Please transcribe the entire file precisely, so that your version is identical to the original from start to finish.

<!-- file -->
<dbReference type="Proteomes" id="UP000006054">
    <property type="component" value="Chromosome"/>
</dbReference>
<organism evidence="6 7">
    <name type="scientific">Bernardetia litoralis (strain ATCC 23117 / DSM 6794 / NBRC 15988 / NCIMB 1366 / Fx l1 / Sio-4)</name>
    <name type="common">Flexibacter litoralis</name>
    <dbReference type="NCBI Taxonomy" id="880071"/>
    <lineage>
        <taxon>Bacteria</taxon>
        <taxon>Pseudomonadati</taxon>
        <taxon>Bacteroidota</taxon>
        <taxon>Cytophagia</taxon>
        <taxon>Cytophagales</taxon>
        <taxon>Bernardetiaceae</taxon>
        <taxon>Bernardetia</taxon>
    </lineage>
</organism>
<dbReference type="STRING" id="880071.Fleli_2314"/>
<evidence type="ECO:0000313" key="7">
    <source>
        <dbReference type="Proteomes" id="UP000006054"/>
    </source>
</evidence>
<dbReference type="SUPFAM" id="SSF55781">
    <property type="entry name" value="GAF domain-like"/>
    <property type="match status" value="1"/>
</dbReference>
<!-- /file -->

<dbReference type="Proteomes" id="UP000006054">
    <property type="component" value="Chromosome"/>
</dbReference>
<organism evidence="6 7">
    <name type="scientific">Bernardetia litoralis (strain ATCC 23117 / DSM 6794 / NBRC 15988 / NCIMB 1366 / Fx l1 / Sio-4)</name>
    <name type="common">Flexibacter litoralis</name>
    <dbReference type="NCBI Taxonomy" id="880071"/>
    <lineage>
        <taxon>Bacteria</taxon>
        <taxon>Pseudomonadati</taxon>
        <taxon>Bacteroidota</taxon>
        <taxon>Cytophagia</taxon>
        <taxon>Cytophagales</taxon>
        <taxon>Bernardetiaceae</taxon>
        <taxon>Bernardetia</taxon>
    </lineage>
</organism>
<dbReference type="STRING" id="880071.Fleli_2314"/>
<evidence type="ECO:0000313" key="7">
    <source>
        <dbReference type="Proteomes" id="UP000006054"/>
    </source>
</evidence>
<dbReference type="SUPFAM" id="SSF55781">
    <property type="entry name" value="GAF domain-like"/>
    <property type="match status" value="1"/>
</dbReference>